Sunday, March 09, 2014


Even at my more advanced age and years (and years) in the church I didn't have an answer to the question:

Where does the word "Lent" come from? What is it's meaning?
Well, I knew that in some languages like Spanish and other Romance languages, the name of the season simply comes from the word for forty out of Latin:
Some languages use a word or phrase that refer to "fasting," a common element of the season. In other Christian holy seasons and days, our English is sometimes impacted by pagan history, i.e. Easter which comes from a fertility Goddess:
Ä’astre, the name of a goddess associated with spring.
Well, it seems that when sermons started being given in the vernacular (i.e. Reformation and after), they had to come up with a word for the season other than simply calling it "Forty Days" the literal Latin translation. Never ones to spend a lot of time on theological depth, they simply turned to the vernacular world.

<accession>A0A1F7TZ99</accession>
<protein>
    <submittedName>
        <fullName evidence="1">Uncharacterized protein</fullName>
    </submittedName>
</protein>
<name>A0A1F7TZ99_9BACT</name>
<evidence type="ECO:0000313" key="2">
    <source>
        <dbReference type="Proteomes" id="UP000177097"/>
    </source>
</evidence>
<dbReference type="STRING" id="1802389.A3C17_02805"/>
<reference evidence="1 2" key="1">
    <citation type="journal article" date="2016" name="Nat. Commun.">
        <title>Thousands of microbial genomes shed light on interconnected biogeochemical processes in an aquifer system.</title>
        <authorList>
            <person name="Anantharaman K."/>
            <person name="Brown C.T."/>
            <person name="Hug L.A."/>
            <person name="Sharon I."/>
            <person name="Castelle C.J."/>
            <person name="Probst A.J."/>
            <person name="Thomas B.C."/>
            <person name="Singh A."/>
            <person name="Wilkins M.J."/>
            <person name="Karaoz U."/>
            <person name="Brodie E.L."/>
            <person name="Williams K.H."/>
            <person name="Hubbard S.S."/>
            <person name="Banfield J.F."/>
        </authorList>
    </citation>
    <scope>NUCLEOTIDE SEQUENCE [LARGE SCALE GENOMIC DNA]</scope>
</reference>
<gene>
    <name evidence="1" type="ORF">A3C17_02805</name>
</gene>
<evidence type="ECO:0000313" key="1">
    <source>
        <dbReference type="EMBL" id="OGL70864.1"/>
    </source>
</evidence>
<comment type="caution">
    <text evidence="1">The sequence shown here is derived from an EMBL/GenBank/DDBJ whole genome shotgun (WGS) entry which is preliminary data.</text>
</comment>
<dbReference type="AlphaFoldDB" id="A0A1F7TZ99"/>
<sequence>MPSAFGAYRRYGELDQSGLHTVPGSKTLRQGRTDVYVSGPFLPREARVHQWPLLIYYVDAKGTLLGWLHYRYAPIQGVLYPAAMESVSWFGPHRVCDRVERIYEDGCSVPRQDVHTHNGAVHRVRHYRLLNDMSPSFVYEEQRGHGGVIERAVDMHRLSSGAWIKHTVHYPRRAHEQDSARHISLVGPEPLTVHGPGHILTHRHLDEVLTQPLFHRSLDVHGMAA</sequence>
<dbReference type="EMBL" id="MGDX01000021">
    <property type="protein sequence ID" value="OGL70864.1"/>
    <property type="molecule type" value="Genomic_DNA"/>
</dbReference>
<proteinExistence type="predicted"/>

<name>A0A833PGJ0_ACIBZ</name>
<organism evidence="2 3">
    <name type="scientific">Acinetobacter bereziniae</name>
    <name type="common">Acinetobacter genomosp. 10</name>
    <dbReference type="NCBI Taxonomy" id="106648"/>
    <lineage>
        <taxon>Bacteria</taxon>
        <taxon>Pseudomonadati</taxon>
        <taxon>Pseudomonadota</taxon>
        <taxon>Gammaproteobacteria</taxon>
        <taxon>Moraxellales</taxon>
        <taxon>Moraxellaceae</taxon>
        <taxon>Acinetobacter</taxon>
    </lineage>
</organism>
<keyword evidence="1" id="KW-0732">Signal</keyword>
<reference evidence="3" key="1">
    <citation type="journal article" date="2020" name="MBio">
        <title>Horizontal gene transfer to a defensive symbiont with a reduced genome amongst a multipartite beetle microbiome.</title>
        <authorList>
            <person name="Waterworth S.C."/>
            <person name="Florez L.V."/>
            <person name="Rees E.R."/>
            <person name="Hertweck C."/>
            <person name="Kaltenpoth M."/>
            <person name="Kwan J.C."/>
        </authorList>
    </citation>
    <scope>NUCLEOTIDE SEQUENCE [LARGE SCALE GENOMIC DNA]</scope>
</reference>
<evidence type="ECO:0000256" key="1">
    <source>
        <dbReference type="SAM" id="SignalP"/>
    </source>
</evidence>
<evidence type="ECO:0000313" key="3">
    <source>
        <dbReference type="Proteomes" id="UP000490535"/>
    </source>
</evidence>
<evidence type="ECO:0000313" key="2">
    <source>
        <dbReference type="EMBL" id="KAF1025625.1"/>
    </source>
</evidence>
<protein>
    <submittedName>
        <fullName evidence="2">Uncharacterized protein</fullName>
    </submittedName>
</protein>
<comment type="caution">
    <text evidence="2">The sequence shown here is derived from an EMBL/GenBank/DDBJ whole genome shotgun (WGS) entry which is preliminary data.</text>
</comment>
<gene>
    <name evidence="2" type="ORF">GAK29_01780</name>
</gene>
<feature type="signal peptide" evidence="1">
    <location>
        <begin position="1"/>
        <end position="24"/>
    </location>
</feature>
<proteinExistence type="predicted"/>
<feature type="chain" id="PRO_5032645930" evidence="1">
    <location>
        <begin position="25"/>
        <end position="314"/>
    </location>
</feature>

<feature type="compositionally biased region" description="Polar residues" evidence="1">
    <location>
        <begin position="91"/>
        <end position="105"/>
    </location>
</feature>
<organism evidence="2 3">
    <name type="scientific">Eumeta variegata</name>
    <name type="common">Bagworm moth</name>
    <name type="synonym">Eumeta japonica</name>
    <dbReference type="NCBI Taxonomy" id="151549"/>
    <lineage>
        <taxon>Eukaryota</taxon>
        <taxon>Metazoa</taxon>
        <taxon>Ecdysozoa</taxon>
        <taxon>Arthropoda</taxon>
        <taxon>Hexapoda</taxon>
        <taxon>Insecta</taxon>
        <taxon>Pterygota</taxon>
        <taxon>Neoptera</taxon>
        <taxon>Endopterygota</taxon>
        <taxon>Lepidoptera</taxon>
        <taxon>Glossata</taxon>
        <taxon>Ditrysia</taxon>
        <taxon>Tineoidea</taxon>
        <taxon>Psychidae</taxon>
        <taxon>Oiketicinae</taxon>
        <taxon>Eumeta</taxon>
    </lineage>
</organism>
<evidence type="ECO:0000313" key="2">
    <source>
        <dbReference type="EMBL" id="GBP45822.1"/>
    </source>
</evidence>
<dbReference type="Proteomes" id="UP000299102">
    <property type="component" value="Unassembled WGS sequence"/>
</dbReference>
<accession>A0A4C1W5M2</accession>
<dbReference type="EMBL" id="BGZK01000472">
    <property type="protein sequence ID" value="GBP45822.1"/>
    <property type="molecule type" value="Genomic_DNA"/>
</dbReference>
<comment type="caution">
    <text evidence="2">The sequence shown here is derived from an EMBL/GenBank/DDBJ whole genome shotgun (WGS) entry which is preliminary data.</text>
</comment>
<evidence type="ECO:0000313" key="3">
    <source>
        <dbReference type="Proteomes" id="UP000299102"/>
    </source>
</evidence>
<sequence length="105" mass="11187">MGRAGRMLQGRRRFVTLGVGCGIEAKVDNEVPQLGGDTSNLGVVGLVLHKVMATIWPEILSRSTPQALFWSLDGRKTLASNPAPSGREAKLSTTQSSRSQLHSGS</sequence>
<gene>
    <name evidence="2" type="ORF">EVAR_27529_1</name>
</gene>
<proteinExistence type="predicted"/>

How then can we name this season? Why make it difficult, let's simply take the word for spring, which was, in German, Lenz, and lente in Dutch. Not to put too much extra baggage on those words, they simply meant "long" because in spring the days get longer. Common German today, of course, has other words for spring, but lenz is a poetic word for spring.

That's a long answer to a short question, but I am always intrigued by the way language develops and grows. It is often very simple, down-to-earth and readily explainable- once you do the digging.

So, Happy Spring, as this is the first Sunday of Lent.

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